We have had a few opportunities to do nothing-nap, read a book, or hang out with friends/family.
I welcome the opportunity to feel “bored” since it mostly feels like we are on the go.
We have taken some breaks from the challenges of cruising to keep us all sane and content.
For me, cruising is an opportunity to meet people, hear their stories, help others in whatever way we can, spend time with my family, and learn from various people. 
We have met so many wonderful people so far and from all different walks of life. We befriended a few younger solo sailors, a few families, youngish couples, and older couples. Some have
“bling” boats and others have boats that just have the essentials. Everyone is willing to help one another out if needed. We recently had to say goodbye to a boating couple we have known since Seattle. We planned together through our “getting ready” to cruise lists. We left before they did from PNW but we caught up in Berkeley. We have spent several months with them but they are moving on as they are headed to Australia in the spring. Are hearts were heavy to see them go but hope to see them again in the future. That is the difficult part of cruising.

Cruisers also use handheld VHF radios like cell phones. We all monitor a particular station and we all call each other to checkin or just chat. It is fun when everyone joins in the banter. I write this as I stare out the cockpit, underway for  Cabo, 166nm downwind. We have seen humpbacks the size of our boat jumping completely out of the water, we have seen grey whales slowly lumbering through the water and of course dolphins that perk everyone up.

The One That Almost Got Away

After a long run of 166nm from Bahia Tortuga to Magdalena Bay we were excited to drop hook,rest, go to the beach, and make a nice dinner. It is super frustrating when “plans” don’t come to fruition especially when one is sleep deprived from an overnight passage. 
As we entered the protected bay, the winds picked up to 20 knots on our nose as we dropped anchor. We quickly got the dinghy in the water so we could take Nanuq to shore for his business. The beach inside Mag bay is an easy beach landing with the dink (no crashing waves to surf over). Keep in mind Mag Bay is the size of SF bay but has very little development other than some fishing outposts. There was a bit of fetch (choppy seas) in the bay but we persevered and got to the beach. Nanqu ran around, happy to be a terra firma and complete his doggy transaction.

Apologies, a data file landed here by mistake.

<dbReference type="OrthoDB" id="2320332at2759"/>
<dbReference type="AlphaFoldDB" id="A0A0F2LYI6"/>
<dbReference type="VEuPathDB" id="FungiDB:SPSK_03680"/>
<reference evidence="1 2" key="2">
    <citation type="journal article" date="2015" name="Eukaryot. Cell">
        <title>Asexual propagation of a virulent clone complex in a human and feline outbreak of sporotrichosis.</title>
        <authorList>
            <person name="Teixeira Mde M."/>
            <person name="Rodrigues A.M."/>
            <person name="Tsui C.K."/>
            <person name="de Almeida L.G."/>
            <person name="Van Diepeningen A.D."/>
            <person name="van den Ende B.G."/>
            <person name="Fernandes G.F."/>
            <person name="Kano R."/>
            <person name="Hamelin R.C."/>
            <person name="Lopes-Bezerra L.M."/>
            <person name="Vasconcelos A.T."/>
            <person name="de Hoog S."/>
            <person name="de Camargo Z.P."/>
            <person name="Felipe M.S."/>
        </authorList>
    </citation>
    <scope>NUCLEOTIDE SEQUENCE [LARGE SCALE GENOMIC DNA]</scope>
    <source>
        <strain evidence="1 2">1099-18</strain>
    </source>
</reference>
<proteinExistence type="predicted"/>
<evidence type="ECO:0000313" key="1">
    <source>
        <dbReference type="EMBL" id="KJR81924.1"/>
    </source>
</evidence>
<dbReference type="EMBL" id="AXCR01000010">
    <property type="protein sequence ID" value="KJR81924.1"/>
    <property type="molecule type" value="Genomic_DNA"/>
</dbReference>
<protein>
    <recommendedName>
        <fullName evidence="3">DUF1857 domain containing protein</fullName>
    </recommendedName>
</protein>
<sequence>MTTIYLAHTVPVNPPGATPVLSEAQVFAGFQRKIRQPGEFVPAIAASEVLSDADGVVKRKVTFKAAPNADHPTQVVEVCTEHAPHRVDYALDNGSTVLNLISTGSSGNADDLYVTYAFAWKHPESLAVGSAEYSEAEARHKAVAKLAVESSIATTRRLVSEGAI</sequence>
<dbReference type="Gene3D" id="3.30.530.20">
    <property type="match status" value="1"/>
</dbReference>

We found beautiful shells, soft sand and solitude which was quite nice. As we headed back to the boat, winds picked up again. We had a splashy ride back to the boat and decided to leave the dinghy tied up to the side of the boat as it was too windy to get the dink on the davits (davits are what is used to pull the boat out of the water). We went down below to sort our evening out. It was quite bumpy as the boat hobby horsed at anchor making it difficult to move around. We were disappointed that we would probably not get a restful night of sleep after being up for over 30 hours. I came up to check on our position when something didn’t look right. The dinghy had broken loose from the boat and was drifting quickly away, out towards sea!!!
In my calm voice (totally not!) I yelled (screamed) for all hands on deck. Within minutes we had 125 feet of anchor chain hauled up and we turned the boat to chase our dinghy. John pulled a great Starsky and Hutch move as he jumped into the dink as I positioned the boat along side. Journey had the boat hook which she used to hold onto the dink until lines were tied. After towing the dink back, re-anchoring, and methodically lifted the dink onto the davits, we were exhausted but the adrenaline was pumping through our veins. 
The night continued to have winds of 20 plus knots and the fetch kept us hobby horsing. We continued to do anchor watch every few hours but did manage to get some decent sleep. 

It is these experiences  that although challenge us, it also teaches us team work.